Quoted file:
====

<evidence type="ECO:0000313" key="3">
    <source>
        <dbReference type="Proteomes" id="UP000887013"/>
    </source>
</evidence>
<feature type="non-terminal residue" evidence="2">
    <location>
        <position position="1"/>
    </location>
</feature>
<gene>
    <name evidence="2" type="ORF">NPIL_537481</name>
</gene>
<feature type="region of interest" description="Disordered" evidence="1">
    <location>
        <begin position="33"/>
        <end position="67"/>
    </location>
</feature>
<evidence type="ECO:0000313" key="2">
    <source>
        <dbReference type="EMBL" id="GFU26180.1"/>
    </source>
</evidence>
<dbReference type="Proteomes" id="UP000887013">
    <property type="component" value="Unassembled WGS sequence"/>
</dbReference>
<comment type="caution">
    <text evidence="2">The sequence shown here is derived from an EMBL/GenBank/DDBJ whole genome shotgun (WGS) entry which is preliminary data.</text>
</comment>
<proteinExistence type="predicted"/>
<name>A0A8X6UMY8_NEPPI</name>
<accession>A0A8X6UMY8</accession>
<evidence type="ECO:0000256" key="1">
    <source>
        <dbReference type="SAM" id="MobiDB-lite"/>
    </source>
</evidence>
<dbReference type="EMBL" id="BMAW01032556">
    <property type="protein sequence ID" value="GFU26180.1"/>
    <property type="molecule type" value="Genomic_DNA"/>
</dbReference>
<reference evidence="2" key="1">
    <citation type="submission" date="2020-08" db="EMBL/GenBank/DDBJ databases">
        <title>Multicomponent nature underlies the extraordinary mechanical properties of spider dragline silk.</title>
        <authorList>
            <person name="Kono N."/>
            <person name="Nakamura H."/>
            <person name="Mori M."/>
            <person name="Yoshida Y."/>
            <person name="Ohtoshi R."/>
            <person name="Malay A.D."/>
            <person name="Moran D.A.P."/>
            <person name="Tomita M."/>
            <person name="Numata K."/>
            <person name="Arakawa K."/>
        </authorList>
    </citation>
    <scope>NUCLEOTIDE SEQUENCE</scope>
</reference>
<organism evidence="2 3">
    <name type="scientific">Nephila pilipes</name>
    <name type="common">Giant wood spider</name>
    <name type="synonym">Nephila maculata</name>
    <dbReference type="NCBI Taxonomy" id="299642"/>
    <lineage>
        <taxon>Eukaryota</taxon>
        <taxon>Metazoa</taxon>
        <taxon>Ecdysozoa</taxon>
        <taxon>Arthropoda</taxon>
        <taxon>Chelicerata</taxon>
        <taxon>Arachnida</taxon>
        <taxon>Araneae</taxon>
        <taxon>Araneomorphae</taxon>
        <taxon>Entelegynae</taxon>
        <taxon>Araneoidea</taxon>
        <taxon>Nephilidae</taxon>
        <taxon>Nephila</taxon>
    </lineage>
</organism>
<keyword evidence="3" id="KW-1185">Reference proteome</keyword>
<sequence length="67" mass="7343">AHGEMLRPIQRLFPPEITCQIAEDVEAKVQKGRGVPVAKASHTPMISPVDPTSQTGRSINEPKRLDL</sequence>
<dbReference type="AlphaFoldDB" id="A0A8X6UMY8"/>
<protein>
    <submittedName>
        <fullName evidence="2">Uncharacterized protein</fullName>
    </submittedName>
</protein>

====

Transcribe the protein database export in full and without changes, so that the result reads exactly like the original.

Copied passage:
<evidence type="ECO:0000313" key="3">
    <source>
        <dbReference type="Proteomes" id="UP000887013"/>
    </source>
</evidence>
<feature type="non-terminal residue" evidence="2">
    <location>
        <position position="1"/>
    </location>
</feature>
<gene>
    <name evidence="2" type="ORF">NPIL_537481</name>
</gene>
<feature type="region of interest" description="Disordered" evidence="1">
    <location>
        <begin position="33"/>
        <end position="67"/>
    </location>
</feature>
<evidence type="ECO:0000313" key="2">
    <source>
        <dbReference type="EMBL" id="GFU26180.1"/>
    </source>
</evidence>
<dbReference type="Proteomes" id="UP000887013">
    <property type="component" value="Unassembled WGS sequence"/>
</dbReference>
<comment type="caution">
    <text evidence="2">The sequence shown here is derived from an EMBL/GenBank/DDBJ whole genome shotgun (WGS) entry which is preliminary data.</text>
</comment>
<proteinExistence type="predicted"/>
<name>A0A8X6UMY8_NEPPI</name>
<accession>A0A8X6UMY8</accession>
<evidence type="ECO:0000256" key="1">
    <source>
        <dbReference type="SAM" id="MobiDB-lite"/>
    </source>
</evidence>
<dbReference type="EMBL" id="BMAW01032556">
    <property type="protein sequence ID" value="GFU26180.1"/>
    <property type="molecule type" value="Genomic_DNA"/>
</dbReference>
<reference evidence="2" key="1">
    <citation type="submission" date="2020-08" db="EMBL/GenBank/DDBJ databases">
        <title>Multicomponent nature underlies the extraordinary mechanical properties of spider dragline silk.</title>
        <authorList>
            <person name="Kono N."/>
            <person name="Nakamura H."/>
            <person name="Mori M."/>
            <person name="Yoshida Y."/>
            <person name="Ohtoshi R."/>
            <person name="Malay A.D."/>
            <person name="Moran D.A.P."/>
            <person name="Tomita M."/>
            <person name="Numata K."/>
            <person name="Arakawa K."/>
        </authorList>
    </citation>
    <scope>NUCLEOTIDE SEQUENCE</scope>
</reference>
<organism evidence="2 3">
    <name type="scientific">Nephila pilipes</name>
    <name type="common">Giant wood spider</name>
    <name type="synonym">Nephila maculata</name>
    <dbReference type="NCBI Taxonomy" id="299642"/>
    <lineage>
        <taxon>Eukaryota</taxon>
        <taxon>Metazoa</taxon>
        <taxon>Ecdysozoa</taxon>
        <taxon>Arthropoda</taxon>
        <taxon>Chelicerata</taxon>
        <taxon>Arachnida</taxon>
        <taxon>Araneae</taxon>
        <taxon>Araneomorphae</taxon>
        <taxon>Entelegynae</taxon>
        <taxon>Araneoidea</taxon>
        <taxon>Nephilidae</taxon>
        <taxon>Nephila</taxon>
    </lineage>
</organism>
<keyword evidence="3" id="KW-1185">Reference proteome</keyword>
<sequence length="67" mass="7343">AHGEMLRPIQRLFPPEITCQIAEDVEAKVQKGRGVPVAKASHTPMISPVDPTSQTGRSINEPKRLDL</sequence>
<dbReference type="AlphaFoldDB" id="A0A8X6UMY8"/>
<protein>
    <submittedName>
        <fullName evidence="2">Uncharacterized protein</fullName>
    </submittedName>
</protein>